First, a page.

COLUMBUS, Ohio (AP) — An Ohio school says an internal dispute over security prompted a last-minute cancellation of a weekend children’s storytelling event featuring performers in drag amid a planned protest by a far-right group.

The Red Oak Community School’s “Holi-Drag Storytime” event was to have been held Saturday morning at the First Unitarian Universalist Church of Columbus, where the school is based. The Ohio Chapter of the Proud Boys last month announced plans to attend and protest the event.

School manager Cheryl Ryan said Saturday morning that the cancellation was prompted by an internal disagreement “about how this community could be best protected.” In an often-emotional speech from the decorated stage where the event was to have been held, she spoke of repeated efforts to secure police protection along with the discomfort with law enforcement felt by a “community defense team” that had volunteered to help provide security.

“In the end our performers felt unsafe without a police presence while our safety team felt unsafe with a police presence,” Ryan said. “So it turns out our biggest problem wasn’t the Proud Boys after all.”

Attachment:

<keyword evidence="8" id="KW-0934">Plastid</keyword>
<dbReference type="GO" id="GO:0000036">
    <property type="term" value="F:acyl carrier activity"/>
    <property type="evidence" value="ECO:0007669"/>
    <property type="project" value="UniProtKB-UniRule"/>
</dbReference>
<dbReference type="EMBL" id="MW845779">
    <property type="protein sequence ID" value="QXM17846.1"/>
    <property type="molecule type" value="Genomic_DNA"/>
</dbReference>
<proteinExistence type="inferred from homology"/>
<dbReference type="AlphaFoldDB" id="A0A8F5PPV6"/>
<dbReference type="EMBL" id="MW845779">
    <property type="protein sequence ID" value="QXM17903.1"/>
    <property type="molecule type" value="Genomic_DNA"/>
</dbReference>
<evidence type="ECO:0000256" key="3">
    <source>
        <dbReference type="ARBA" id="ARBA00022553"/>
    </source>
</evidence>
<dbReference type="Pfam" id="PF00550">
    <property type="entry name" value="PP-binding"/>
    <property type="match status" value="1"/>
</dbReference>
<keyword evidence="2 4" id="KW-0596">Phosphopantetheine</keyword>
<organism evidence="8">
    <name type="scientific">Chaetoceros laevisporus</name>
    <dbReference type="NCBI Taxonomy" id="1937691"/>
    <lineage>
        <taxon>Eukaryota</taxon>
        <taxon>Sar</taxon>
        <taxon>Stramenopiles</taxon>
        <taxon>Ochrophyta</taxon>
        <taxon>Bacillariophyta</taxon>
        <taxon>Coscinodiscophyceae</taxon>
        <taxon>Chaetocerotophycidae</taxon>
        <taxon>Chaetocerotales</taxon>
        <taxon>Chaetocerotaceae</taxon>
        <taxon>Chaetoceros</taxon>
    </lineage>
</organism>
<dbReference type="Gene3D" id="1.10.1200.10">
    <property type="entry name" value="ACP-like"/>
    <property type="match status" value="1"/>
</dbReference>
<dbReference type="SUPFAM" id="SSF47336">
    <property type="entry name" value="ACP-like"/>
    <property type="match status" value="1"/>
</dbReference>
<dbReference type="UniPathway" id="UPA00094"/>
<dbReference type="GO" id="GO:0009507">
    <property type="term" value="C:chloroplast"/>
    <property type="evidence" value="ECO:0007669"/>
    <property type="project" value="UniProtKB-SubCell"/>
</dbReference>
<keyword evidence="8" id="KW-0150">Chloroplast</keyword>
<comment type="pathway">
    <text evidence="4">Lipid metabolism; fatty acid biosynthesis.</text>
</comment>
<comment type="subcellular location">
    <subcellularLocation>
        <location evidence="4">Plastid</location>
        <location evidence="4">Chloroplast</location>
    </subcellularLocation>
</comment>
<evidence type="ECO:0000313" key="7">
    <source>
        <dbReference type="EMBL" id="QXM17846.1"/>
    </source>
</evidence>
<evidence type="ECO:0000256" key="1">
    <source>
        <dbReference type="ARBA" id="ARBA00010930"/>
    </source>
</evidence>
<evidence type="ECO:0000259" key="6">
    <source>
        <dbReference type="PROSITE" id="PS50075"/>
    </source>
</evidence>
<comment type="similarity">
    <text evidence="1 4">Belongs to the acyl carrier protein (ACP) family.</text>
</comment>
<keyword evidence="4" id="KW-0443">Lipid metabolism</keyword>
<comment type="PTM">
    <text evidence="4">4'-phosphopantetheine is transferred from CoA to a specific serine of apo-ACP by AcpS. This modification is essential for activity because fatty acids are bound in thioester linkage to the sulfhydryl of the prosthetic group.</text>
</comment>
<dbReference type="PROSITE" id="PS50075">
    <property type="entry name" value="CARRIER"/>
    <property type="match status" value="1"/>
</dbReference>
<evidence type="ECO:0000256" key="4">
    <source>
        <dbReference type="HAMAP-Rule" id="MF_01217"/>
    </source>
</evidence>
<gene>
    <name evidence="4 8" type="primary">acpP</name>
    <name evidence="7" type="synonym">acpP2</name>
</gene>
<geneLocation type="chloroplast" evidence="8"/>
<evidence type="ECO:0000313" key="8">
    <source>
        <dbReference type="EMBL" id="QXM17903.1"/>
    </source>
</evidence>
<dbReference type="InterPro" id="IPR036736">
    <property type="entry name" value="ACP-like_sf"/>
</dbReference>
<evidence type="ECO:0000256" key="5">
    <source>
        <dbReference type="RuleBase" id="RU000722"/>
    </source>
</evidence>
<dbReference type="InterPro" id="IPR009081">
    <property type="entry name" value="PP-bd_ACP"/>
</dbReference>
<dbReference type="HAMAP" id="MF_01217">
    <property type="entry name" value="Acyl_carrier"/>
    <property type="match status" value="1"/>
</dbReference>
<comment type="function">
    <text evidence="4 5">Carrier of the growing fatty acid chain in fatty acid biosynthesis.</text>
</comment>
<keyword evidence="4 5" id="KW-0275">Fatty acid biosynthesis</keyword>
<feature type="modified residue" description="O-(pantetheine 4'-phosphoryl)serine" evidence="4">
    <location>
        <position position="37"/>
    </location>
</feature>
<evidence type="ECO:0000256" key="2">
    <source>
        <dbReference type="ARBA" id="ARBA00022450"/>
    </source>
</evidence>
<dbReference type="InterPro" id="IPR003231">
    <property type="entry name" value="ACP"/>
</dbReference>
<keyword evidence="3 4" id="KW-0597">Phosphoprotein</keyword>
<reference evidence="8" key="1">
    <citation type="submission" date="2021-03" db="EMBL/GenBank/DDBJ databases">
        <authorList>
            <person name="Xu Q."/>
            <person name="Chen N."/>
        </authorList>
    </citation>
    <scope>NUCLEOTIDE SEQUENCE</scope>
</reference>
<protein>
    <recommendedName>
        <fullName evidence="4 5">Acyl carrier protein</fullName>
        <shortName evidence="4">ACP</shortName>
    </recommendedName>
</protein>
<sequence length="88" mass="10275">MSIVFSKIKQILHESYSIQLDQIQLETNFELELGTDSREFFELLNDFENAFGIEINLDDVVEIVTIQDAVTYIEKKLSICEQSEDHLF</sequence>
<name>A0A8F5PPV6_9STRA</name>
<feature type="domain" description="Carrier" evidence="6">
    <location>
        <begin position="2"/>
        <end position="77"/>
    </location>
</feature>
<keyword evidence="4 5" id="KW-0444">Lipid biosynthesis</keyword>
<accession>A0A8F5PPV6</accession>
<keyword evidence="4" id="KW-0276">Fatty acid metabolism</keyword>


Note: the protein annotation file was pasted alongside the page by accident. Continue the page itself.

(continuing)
About 50 to 70 members of the Proud Boys and other groups had gathered on the sidewalk on roads leading to the church, shouting, chanting and holding signs. About two dozen people showed up in opposition to the protesters despite a coalition of central Ohio LGBTQ-plus organizations urging people not to show up as counterprotesters, citing the need to protect children, families and the community in a “potentially volatile and dangerous” situation.

The event was to feature three local drag performers reading stories to children of all ages” and performing a “few holiday numbers.” The school said last month that such events promote values such as love, kindness and inclusivity in children and prevent future bullying as well as helping to “normalize and celebrate the beautiful diversity of the gender spectrum that is now and has always been, a natural part of the human experience.”

Ryan thanked people around the country for their support, saying the school had “sold almost 1,000 tickets” for the $10 event and raised more than $5,000 for a local LGBTQ-plus charity.